If we take the principles of justice or democracy seriously, for example, it is no longer self-evident that the domestic arena is the main site for their pursuit, since domestic and foreign affairs are now deeply and irrevocably intermeshed. In a globalizing world, the lack of democracy or justice in the global setting necessarily impacts deeply on the pursuit of justice.

cosmopolitanism builds directly on the universalistic impulses of modern moral and political thought.

Cosmopolitanism’s critics dispute the view that our obligations to foreigners possess the same status as those to members of particular local and national communities of which we remain very much a part.

They by no means deny the need to redress global inequality, for example, but they often express skepticism in the face of cosmopolitanism’s tendency to defend significant legal and political reforms as necessary to address the inequities of a planet where millions of people a year die of starvation or curable diseases (Miller 2012; 2013; Nagel 2005; Pogge 2001, 9; Pogge 2002).

Major disagreements remain about the precise nature of the causal forces behind globalization, with David Harvey (1989 1996) building directly on Marx’s pioneering explanation of globalization, while others (Giddens 1999; Held, McGrew, Goldblatt & Perraton 1999) question the exclusive focus on economic factors characteristic of the Marxist approach.

recent theorists conceive of globalization as linked to the growth of social interconnectedness across existing geographical and political boundaries. In this view, deterritorialization is a crucial facet of globalization.

Globalization must also include reference to the speed or velocity of social activity. Deterritorialization and interconnectedness initially seem chiefly spatial in nature. Yet it is easy to see how these spatial shifts are directly tied to the acceleration of crucial forms of social activity.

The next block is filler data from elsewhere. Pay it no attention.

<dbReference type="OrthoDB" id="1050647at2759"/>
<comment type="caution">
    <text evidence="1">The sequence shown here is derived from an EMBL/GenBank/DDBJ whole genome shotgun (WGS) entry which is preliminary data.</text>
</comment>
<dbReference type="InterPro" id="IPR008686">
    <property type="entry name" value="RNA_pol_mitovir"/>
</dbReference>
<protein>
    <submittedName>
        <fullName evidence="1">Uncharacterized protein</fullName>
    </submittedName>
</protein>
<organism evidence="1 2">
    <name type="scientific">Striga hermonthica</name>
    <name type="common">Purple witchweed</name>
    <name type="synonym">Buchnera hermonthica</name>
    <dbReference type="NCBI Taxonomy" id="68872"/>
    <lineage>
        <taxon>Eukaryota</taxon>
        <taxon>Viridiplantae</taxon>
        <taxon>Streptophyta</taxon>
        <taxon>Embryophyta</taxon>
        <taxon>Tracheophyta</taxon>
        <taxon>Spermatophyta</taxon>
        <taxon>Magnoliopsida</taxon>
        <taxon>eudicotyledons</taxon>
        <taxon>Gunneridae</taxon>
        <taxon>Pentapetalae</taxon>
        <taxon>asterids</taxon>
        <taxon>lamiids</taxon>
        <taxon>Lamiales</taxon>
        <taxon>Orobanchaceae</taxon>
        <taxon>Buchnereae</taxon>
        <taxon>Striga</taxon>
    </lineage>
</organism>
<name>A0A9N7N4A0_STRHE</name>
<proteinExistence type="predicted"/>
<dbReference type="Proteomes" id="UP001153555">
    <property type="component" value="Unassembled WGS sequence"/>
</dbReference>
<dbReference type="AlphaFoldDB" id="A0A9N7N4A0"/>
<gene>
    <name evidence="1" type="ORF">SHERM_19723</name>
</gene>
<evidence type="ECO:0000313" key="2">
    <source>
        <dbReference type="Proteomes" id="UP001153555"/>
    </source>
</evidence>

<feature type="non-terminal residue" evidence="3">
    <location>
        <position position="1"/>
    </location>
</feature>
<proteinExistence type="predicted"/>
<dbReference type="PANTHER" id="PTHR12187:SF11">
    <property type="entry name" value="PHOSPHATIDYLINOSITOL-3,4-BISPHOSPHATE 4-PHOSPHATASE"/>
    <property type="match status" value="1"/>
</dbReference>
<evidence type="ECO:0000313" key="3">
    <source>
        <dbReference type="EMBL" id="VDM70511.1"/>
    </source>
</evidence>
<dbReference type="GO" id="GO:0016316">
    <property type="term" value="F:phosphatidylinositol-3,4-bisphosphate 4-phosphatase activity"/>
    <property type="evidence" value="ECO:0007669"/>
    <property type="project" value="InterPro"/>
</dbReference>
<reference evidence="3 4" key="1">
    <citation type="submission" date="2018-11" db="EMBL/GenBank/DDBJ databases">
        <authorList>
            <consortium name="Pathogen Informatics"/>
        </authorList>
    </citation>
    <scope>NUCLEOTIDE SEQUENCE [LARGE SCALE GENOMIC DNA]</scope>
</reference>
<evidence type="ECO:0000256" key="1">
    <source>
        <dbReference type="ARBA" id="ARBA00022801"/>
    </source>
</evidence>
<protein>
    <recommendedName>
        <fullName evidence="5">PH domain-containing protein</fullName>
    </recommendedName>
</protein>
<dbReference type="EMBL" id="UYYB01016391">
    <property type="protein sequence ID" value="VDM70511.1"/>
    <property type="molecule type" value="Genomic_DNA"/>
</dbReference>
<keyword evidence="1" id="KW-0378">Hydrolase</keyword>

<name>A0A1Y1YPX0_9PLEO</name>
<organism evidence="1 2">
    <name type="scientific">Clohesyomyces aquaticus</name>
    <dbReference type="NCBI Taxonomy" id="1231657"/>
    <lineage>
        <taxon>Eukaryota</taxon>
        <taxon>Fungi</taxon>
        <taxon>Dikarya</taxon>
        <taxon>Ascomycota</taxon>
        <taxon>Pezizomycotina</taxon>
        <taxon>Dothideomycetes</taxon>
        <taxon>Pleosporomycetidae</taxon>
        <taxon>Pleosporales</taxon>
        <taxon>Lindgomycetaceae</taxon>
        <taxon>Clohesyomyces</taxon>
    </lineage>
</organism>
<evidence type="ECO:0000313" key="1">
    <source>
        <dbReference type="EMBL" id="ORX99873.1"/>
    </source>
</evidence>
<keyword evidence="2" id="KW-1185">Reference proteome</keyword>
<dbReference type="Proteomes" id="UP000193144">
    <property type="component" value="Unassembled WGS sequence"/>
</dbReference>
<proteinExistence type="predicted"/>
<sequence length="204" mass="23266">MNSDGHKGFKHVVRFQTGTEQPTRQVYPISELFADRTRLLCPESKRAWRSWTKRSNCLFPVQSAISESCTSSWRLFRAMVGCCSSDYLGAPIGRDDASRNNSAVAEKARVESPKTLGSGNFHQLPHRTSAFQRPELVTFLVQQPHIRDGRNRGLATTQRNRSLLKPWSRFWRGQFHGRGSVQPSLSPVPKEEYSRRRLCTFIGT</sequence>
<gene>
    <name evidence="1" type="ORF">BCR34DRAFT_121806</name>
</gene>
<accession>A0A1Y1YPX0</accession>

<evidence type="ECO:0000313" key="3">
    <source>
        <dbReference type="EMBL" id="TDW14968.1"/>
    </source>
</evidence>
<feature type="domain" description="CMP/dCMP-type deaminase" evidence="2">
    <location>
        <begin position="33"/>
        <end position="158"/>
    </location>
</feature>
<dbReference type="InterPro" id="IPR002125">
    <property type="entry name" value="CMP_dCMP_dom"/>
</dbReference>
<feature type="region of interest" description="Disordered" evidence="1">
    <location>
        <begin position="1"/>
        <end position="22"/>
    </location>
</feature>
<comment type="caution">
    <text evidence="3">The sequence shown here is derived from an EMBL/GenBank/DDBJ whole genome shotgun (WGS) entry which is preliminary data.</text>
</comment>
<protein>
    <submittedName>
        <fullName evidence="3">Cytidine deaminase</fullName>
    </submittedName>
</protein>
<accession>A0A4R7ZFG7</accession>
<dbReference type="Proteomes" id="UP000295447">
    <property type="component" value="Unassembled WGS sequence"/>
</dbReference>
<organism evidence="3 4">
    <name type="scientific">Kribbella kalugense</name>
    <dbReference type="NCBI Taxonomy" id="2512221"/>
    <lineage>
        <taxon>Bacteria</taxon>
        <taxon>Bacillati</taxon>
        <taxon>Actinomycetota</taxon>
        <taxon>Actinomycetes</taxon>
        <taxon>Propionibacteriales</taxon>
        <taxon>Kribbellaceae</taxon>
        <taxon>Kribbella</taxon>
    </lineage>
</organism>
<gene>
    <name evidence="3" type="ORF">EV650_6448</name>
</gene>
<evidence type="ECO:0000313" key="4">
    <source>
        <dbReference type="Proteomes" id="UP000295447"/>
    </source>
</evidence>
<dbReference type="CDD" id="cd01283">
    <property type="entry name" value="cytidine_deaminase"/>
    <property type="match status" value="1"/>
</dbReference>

Even though analysts disagree about the causal forces that generate globalization, most agree that globalization should be conceived as a relatively long-term process.

The wide-ranging impact of globalization on human existence means that it necessarily touches on many basic philosophical questions.

At a minimum, globalization suggests that academic philosophers in the rich countries of the West should pay closer attention to the neglected voices and intellectual traditions of peoples with whom our fate is intertwined in ever more intimate ways (Dallmayr 1998).

With the emergence of resurgent nationalist and populist political movements, many of which diffusely (and sometimes misleadingly) target elements of globalization, globalization’s future prospects seem increasingly uncertain.

For example, with powerful political leaders regularly making disdainful remarks about the UN and EU, it seems unclear whether one of globalization’s most striking features, i.e., enhanced political and legal decision-making “beyond the nation-state,” will continue unabated.

Tragically perhaps, the failure to manage economic globalization so as to minimize avoidable inequalities and injustices has opened the door to a nationalist and populist backlash, with many people now ready to embrace politicians and movements promising to push back against “free trade,” relatively porous borders (for migrants and refugees), and other manifestations of globalization (Stiglitz 2018).

Even if it seems unlikely that nationalists or populists can succeed in fully halting, let alone reversing, structural trends towards deterritorialization, intensified interconnectedness, and social acceleration, they may manage to reshape them in ways that cosmopolitans are likely to find alarming.

Whether or not nationalists and populists can successfully respond to many fundamental global challenges (e.g., climate change or nuclear proliferation), however, remains far less likely.